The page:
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April 12, 2024

U.S. funding delay could create opening for China, Pacific Island nations warn

HONG KONG — The budget impasse in Congress has further delayed crucial funding for three U.S.-allied Pacific Island nations, potentially making them more susceptible to influence by China, including over Taiwan, their leaders have warned.

Palau, the Marshall Islands and the Federated States of Micronesia are former U.S.-administered trust territories that are now independent states and maintain close U.S. ties through agreements known as Compacts of Free Association (COFA).

In exchange for economic assistance and defense guarantees, the three countries give Washington exclusive military access to an area of the Pacific that is bigger than the continental United States, at a time when the U.S. and China are competing for dominance in the strategically vital region.

The security compacts were successfully renewed for another 20 years last May and were supposed to be implemented Oct. 1. But, months later, despite bipartisan support, the $7.1 billion in funding has yet to be approved by Congress.

The delay “has generated uncertainty among our peoples,” the leaders of Palau, the Marshall Islands and the Federated States of Micronesia said in a joint letter this month that was sent to multiple senators, and “resulted in undesirable opportunities for economic exploitation by competitive political actors active in the Pacific.”

Congress has been mired in disputes over an emergency supplemental budget request that includes assistance for Israel, Ukraine and the Beijing-claimed island of Taiwan. Its approval has been blocked by Republicans who insist it must also address security at the U.S. border with Mexico.

Funding for the three Pacific Island nations had been included in earlier drafts of the budget request but was removed at the last minute.

The delay has created economic uncertainty for Palau, which has a population of about 18,000 and had struggled with declining tourism even before the Covid-19 pandemic. To some people, it also makes China look like a more credible partner, said President Surangel Whipps Jr.

“It creates the opportunity for the CCP really to erode Palauan confidence in our relationship with the United States,” Whipps told NBC News in an interview Friday, referring to China’s ruling Chinese Communist Party.

“When you’re vulnerable, why not dangle some bait?” he added, noting that Chinese investors “are arriving and making all these promises.”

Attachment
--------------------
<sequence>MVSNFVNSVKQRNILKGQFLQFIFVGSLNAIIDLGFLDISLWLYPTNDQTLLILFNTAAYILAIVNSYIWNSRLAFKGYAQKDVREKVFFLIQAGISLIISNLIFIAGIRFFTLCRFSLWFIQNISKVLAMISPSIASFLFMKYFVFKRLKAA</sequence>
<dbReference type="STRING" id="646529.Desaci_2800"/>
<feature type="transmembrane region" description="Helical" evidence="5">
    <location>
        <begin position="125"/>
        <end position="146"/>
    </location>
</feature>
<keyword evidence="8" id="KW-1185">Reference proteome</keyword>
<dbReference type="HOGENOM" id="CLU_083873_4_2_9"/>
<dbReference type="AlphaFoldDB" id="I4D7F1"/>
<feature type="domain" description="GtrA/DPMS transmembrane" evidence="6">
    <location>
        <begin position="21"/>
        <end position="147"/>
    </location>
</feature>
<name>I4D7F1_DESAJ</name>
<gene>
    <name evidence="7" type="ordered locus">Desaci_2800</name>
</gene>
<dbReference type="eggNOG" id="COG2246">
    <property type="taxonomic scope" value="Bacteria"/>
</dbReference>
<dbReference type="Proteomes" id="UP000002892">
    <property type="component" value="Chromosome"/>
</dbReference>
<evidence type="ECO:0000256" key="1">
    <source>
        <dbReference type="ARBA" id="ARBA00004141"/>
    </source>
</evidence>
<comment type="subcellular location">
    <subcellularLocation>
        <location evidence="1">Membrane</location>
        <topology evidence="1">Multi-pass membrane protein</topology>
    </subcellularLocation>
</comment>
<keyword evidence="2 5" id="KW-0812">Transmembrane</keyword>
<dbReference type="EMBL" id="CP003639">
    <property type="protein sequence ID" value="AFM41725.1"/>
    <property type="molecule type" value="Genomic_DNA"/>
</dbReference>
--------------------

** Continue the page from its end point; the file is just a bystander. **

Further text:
China’s economic incentives are believed to have played a role in Nauru’s decision last month to switch diplomatic recognition from Taipei to Beijing, leaving Taiwan with just three allies in the Asia-Pacific region: Palau, the Marshall Islands and Tuvalu.

As it seeks to isolate Taiwan internationally, China is expected to try to win those countries over as well.

“The Republic of the Marshall Islands and Palau are in the same situation: We both recognize Taiwan, and so we’re under a lot of pressure to re-evaluate that relationship,” said Whipps, who faces re-election this year and whose past rivals have called for stronger relations with China.

In its efforts to counter China in the region, the White House has announced an Indo-Pacific economic pact and hosted two summits of Pacific Island leaders since President Joe Biden took office. It has also moved to open or reopen U.S. embassies in Kiribati, Tonga, the Solomon Islands and Vanuatu, all countries where China is already present.

The Biden administration has called on Congress to approve the funding for Palau, the Marshall Islands and the Federated States of Micronesia as soon as possible. Without the security compacts, one researcher told Congress, it would cost the U.S. $100 billion a year to secure the same swath of the Pacific on its own.

“Getting COFA funded is really second to none in terms of our strategic tasks that we have to take on this year, and it just simply must be done,” Mira Rapp-Hooper, senior director for East Asia and Oceania at the National Security Council, said at an event Thursday hosted by the U.S. Institute of Peace think tank in Washington.

Whipps said action by Congress is critical for his country and the future of the Indo-Pacific more broadly.

“We have faith and hope in democracy and freedom and in the United States,” he said, “and we look forward to a successful conclusion to all this drama.”

Jennifer Jett

Jennifer Jett is Asia digital editor for NBC News, based in Hong Kong.

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